Conclusion and Clinical Relevance—Results indicate that the pharmacokinetic distribution of amiodarone is multicompartmental. This information is useful for determining treatment regimens for horses with arrythmias. Amiodarone has low bioavailability after oral administration, does not undergo renal excretion, and is highly protein-bound in horses.

Amiodarone is a benzofuran-derived drug that was developed more than 35 years ago for management of myocardial ischemia in humans.1 Although the antiarrhythmic and preventative effects of amiodarone on atrial flutter and AF have been known since the early 1980s, the drug has been used most extensively for treatment of ventricular arrhythmias.2 Because of its potency as an antiarrhythmic drug, amiodarone is receiving renewed attention for potential use in treatment and prevention of AF.3

Amiodarone has high lipid solubility and is taken up extensively by tissues, resulting in a high volume of distribution and prolonged elimination t1/2. Estimates of elimination t1/2 vary, depending on study design and sensitivity of the analytic methods used.3,4 A model for estimating pharmacokinetic variables of amiodarone in ponies has been described.5 As is true in humans, AF is one of the most common cardiac arrhythmias in horses.6,7 The chief clinical sign in horses is exercise intolerance. The prognosis for return to normal sinus rhythm is influenced by the duration for which the arrhythmia has persisted and by atrial diameter; duration of the arrhythmia for longer than 6 months or development of the arrhythmia in association with atrial dilatation is associated with a poor prognosis for successful cardioversion. Atrial dilatation can be caused by mitral valve regurgitation7,8 and can also result from AF. In many horses with AFa, no underlying cardiac disease is detected and treatment is often successful. After cardioversion, horses generally return to the previous level of athletic ability.7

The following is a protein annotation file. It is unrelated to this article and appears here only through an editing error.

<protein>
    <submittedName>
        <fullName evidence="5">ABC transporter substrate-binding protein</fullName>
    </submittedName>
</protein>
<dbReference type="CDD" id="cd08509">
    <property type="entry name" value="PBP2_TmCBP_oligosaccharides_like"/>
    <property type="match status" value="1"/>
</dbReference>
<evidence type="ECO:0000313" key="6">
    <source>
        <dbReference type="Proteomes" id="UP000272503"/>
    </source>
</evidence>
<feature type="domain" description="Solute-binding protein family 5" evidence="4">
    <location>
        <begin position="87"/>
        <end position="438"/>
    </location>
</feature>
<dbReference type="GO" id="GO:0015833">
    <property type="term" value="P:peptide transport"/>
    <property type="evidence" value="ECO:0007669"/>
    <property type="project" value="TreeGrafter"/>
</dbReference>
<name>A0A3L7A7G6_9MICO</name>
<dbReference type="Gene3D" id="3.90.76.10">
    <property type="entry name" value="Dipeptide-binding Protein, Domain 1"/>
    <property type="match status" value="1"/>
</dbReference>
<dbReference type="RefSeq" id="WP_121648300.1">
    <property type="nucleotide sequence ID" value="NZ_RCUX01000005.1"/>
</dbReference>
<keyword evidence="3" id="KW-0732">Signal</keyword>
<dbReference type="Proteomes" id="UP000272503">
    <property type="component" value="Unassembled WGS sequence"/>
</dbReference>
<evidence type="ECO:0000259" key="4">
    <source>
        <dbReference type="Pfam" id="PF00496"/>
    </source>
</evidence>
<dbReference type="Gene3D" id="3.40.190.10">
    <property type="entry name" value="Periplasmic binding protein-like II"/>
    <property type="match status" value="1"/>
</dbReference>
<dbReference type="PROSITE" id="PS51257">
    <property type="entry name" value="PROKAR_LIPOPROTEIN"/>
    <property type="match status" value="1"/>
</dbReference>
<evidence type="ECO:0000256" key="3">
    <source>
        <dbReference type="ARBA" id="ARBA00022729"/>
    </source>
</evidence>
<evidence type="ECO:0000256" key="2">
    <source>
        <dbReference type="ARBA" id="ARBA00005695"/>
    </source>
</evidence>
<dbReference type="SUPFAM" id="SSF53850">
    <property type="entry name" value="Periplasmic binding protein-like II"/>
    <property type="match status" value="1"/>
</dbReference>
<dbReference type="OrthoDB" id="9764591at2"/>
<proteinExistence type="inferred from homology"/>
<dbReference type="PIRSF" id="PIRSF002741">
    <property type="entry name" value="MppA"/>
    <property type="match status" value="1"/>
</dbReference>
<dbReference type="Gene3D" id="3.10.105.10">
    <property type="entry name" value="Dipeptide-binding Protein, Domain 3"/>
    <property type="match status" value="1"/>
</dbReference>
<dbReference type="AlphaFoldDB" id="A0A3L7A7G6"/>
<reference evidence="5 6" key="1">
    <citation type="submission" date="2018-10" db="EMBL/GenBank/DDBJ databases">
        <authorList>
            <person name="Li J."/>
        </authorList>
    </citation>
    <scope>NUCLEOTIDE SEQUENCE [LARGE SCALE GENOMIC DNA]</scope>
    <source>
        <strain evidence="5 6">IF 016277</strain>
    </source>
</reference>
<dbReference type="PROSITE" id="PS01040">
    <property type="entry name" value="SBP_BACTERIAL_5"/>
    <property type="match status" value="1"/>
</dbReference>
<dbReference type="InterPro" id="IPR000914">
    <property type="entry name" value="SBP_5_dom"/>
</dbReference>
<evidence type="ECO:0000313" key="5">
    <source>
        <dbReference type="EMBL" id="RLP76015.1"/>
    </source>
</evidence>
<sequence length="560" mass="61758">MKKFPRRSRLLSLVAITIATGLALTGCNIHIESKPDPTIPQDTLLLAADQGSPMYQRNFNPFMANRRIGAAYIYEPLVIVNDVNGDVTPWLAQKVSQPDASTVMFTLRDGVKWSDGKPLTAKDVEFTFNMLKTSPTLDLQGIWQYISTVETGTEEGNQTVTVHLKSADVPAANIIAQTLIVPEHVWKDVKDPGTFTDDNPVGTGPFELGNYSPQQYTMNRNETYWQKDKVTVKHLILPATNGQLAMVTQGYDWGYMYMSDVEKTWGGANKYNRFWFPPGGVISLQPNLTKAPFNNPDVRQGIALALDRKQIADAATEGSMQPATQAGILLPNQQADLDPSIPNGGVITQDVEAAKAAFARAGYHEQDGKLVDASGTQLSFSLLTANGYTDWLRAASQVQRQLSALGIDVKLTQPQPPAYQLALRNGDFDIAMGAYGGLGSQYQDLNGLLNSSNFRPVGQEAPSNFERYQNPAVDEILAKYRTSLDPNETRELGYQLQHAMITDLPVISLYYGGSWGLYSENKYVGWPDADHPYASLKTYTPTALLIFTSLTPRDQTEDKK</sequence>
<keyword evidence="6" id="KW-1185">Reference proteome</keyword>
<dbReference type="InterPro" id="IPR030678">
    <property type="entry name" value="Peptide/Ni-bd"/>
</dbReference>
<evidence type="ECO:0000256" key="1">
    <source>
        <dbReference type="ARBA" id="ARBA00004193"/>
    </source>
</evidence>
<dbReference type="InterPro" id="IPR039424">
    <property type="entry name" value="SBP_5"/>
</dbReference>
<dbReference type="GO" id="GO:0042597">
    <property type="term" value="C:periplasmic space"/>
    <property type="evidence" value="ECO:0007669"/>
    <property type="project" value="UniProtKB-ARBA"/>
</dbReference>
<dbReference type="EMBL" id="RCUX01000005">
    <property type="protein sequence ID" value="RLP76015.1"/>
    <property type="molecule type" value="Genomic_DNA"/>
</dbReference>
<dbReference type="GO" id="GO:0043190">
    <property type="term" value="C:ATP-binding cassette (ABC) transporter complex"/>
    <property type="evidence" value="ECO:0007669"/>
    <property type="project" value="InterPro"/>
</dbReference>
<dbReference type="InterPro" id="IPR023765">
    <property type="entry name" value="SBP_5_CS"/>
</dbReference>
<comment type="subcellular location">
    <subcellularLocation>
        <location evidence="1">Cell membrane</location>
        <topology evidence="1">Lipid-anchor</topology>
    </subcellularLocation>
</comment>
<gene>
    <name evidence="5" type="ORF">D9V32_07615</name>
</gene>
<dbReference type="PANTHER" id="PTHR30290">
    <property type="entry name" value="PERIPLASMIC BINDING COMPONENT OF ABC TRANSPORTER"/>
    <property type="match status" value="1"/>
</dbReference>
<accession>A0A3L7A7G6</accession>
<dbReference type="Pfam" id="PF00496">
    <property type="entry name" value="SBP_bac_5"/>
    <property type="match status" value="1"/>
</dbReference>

The standard treatment for AF is administration of QS, although up to 76% of treated horses develop 1 or more adverse effects, including urticaria, nasal mucosal edema, colic, diarrhea, laminitis, tachycardia, anaphylactic shock, syncope, or sudden death.7–12 In some countries, QS has become difficult to obtain and will likely become more expensive.13 These factors have stimulated the search for an alternative and less toxic drug for treatment of chronic AF in horses.